An Insider’s View: A Nonprofit in a Newspaper Newsroom

This summer, INN member California Watch announced that two of its staffers would be working in an unusual place: the newsroom of the Orange County Register.

Mark Katches, editorial director for California Watch and CIR, has for some time wanted to have a presence in Southern California and he had a connection with the Register–he was Investigations Editor there until 2006.

For a newspaper in a competitive market to agree to such an arrangement would have been unheard of 10 years ago. The Register’s receptiveness speaks to the changing nature of the news business and the increasing acceptance of partnerships with enterprising nonprofits.

INN caught up with Ken Brusic, Editor of the Orange County Register, to talk about his trail-blazing move. Here’s an edited version of what he had to say:

INN: What was your reaction when Katches first reached out to you?

Brusic: I liked the idea immediately. Mark Katches is a former colleague and friend. That didn’t stop him from letting me know he was shopping around for the best space and deal he could find to house his reporters in Southern California.

We found the reporters a spot in the middle of our newsroom, right next to Chris Knap, our investigative editor. Space wasn’t the problem. Like many newsrooms, we have a lot more empty desks than I’d like.

INN: Why is this a good move for the Register? 

Brusic: It further cements our relationship with California Watch.

One of the primary pillars of our coverage platform is emphasis on watchdog and investigative journalism. We attempt to have one of those stories on our cover or local section front daily.

To keep the quality high, we need strong partners like California Watch. They do great work that we can trust.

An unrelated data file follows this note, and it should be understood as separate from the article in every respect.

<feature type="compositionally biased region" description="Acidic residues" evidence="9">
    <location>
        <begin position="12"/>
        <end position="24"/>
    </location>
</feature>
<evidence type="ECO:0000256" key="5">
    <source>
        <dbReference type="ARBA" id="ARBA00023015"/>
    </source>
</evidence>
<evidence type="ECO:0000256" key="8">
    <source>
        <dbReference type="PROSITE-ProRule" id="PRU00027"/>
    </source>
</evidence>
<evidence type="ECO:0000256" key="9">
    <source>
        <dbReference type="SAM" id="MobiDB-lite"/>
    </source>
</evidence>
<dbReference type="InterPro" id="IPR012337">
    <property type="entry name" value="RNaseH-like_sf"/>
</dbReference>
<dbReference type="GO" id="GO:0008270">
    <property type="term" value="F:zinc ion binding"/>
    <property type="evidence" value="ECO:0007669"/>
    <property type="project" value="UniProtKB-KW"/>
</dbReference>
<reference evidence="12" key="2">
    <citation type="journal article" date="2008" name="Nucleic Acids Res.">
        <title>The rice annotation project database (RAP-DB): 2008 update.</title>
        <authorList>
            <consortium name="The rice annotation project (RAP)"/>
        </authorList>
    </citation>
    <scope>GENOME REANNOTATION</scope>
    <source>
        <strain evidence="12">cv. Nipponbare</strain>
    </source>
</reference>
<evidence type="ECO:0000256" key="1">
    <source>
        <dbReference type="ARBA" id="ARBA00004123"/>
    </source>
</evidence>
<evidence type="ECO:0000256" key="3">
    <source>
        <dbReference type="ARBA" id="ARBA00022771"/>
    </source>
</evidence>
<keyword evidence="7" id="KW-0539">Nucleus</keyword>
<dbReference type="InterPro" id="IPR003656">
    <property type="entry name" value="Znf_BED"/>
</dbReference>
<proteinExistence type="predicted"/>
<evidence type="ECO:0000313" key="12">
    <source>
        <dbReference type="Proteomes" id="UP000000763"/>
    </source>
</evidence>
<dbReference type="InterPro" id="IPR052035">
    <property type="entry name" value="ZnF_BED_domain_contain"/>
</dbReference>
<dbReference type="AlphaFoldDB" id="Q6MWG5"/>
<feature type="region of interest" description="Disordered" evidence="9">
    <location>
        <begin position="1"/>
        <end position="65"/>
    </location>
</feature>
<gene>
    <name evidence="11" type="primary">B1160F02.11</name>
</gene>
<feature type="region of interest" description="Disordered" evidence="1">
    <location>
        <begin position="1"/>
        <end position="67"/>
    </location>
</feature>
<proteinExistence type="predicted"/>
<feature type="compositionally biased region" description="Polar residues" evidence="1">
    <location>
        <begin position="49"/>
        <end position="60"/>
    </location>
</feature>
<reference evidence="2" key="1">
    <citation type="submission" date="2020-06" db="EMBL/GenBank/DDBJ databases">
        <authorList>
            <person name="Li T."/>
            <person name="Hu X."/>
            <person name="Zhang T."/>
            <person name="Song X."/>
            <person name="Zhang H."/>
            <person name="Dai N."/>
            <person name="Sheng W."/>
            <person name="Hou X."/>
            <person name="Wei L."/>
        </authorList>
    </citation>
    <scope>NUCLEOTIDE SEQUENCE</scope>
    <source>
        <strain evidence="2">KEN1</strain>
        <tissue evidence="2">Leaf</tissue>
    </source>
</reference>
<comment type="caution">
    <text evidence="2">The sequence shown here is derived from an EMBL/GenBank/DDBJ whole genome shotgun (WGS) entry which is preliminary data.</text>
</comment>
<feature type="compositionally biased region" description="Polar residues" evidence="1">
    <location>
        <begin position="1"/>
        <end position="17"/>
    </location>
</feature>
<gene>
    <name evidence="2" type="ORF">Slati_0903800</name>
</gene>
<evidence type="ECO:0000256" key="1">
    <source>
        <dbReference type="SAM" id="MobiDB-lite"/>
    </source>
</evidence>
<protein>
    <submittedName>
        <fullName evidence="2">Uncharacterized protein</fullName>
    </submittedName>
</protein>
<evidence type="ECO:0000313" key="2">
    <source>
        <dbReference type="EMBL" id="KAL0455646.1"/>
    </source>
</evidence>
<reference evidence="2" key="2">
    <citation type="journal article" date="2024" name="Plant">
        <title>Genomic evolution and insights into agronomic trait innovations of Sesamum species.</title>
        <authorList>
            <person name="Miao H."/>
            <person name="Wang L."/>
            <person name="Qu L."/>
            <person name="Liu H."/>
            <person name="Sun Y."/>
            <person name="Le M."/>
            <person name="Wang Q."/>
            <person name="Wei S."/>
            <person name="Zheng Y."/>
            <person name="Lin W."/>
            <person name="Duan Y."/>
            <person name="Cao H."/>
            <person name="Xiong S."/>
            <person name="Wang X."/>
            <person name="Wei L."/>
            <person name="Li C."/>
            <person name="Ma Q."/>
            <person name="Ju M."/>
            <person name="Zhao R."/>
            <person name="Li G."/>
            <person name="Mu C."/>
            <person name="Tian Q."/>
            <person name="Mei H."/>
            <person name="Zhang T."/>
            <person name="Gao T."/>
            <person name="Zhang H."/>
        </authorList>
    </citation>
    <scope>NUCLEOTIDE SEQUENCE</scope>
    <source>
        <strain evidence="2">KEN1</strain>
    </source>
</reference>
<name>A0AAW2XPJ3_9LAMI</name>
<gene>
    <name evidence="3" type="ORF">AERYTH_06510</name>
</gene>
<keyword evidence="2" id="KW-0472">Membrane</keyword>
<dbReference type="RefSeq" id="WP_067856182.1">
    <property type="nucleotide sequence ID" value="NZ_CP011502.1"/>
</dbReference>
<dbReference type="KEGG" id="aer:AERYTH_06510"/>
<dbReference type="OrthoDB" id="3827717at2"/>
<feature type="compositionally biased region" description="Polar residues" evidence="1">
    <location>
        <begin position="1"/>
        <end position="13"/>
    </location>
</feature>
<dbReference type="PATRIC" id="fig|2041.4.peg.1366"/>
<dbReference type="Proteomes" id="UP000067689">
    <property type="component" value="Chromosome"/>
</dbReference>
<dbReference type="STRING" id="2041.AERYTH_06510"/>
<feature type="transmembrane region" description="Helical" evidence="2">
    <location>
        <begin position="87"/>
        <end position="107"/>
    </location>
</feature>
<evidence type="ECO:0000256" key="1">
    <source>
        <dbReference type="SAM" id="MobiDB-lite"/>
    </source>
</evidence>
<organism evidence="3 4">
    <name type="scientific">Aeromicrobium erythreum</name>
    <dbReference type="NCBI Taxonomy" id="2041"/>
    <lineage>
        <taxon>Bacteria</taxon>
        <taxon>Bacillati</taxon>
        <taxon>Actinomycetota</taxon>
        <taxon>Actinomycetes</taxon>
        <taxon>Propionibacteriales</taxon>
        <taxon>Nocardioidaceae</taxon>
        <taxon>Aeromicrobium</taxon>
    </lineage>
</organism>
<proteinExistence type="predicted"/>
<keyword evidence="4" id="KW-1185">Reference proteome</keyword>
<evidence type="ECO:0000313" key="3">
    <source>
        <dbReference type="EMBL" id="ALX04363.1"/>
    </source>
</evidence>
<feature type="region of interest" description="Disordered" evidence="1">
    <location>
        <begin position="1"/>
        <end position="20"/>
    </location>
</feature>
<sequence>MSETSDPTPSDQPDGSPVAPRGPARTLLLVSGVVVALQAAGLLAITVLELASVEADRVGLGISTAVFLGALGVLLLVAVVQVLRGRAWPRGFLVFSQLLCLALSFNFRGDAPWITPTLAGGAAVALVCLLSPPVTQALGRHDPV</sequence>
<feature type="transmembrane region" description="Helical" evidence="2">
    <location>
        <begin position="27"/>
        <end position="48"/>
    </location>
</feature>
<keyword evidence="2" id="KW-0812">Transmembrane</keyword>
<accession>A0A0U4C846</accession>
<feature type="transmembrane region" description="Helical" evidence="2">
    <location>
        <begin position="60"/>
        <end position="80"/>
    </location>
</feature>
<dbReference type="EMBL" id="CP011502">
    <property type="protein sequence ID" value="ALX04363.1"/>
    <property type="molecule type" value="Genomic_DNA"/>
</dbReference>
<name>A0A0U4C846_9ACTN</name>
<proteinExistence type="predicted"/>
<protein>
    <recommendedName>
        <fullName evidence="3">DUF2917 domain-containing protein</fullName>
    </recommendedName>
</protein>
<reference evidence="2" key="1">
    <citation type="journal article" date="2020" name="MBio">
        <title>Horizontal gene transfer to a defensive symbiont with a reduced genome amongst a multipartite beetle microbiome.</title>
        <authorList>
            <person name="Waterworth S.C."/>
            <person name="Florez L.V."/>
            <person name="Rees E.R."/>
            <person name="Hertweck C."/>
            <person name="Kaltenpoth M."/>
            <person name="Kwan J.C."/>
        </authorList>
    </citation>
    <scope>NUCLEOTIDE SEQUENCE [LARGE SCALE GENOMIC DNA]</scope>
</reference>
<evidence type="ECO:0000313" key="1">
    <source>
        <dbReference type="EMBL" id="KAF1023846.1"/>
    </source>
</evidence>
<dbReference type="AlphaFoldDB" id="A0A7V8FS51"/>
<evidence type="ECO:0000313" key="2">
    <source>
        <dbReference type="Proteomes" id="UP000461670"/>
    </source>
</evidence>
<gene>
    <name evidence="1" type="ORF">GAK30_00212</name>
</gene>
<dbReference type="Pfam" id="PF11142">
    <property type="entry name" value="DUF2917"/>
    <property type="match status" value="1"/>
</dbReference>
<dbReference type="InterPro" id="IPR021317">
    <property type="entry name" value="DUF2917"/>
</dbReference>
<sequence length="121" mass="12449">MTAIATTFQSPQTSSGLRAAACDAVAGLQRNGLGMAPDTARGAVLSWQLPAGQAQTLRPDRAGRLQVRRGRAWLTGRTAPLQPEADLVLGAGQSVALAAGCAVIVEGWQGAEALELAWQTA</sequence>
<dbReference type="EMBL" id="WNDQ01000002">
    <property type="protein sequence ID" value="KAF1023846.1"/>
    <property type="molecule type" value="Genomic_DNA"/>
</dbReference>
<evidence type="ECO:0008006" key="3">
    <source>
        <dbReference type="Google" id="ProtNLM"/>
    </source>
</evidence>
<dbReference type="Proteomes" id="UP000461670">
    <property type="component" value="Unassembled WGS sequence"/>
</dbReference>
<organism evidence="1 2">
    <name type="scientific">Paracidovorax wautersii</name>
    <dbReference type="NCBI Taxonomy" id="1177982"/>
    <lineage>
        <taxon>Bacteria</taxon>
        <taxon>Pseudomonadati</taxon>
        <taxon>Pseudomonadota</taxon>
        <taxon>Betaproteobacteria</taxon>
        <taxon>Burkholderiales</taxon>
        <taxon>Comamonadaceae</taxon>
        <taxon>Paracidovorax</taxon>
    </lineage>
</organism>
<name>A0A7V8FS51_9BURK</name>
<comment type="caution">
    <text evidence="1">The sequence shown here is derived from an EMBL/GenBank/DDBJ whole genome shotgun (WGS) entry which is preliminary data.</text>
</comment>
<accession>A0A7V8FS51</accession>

INN: What does the financial part of the deal look like? 

Brusic: We contract with and pay them for the use of a certain number of stories annually. They pay a similar amount for the use of the facilities: covered parking, ample desk space, phones and Internet access.

We also try, when we can, to offer photo and graphic support. It’s an arrangement that has mutual benefits.

INN: Not long ago, some journalists in a competitive environment like Southern California would have been suspicious of any outside media working in the room. What was the reaction when the staff first heard about the arrangement with California Watch? 

Brusic: Anyone who still thinks that way is long gone. We are delighted to have other good, talented and dedicated journalists among us.

The day we made the formal announcement to the staff, we arranged a cake and coffee get-to-know-one-another reception.

Mark introduced the reporters, spoke to the California Watch mission and answered questions. I talked about my admiration for the organization’s work, and the need for us to work closely with such organizations to provide the coverage our readers expect. We have paired their reporters with ours on several occasions.

INN: You’ve run quite a few California Watch stories, what goes into the decisions to take or not take a story?

Brusic: Investigations Editor Chris Knap and I talk and review the budgets, but he does the heavy lifting.

We are looking for stories that affect our community or have that “holy-cow-I didn’t-know-that” quality. Space is another issue, but we generally run these stories on Sunday, and we’re planning about six weeks out.

INN: What makes the partnership work?

Brusic: Relationships and trust. I know Mark, his values and his character. I know the care and effort he puts into his work. I’ve watched the California Watch reporters. They are focused and dedicated. And I see high quality in the stories we publish.

Our two organizations have developed a strong relationship. Each of us benefits, but the real winners are the readers.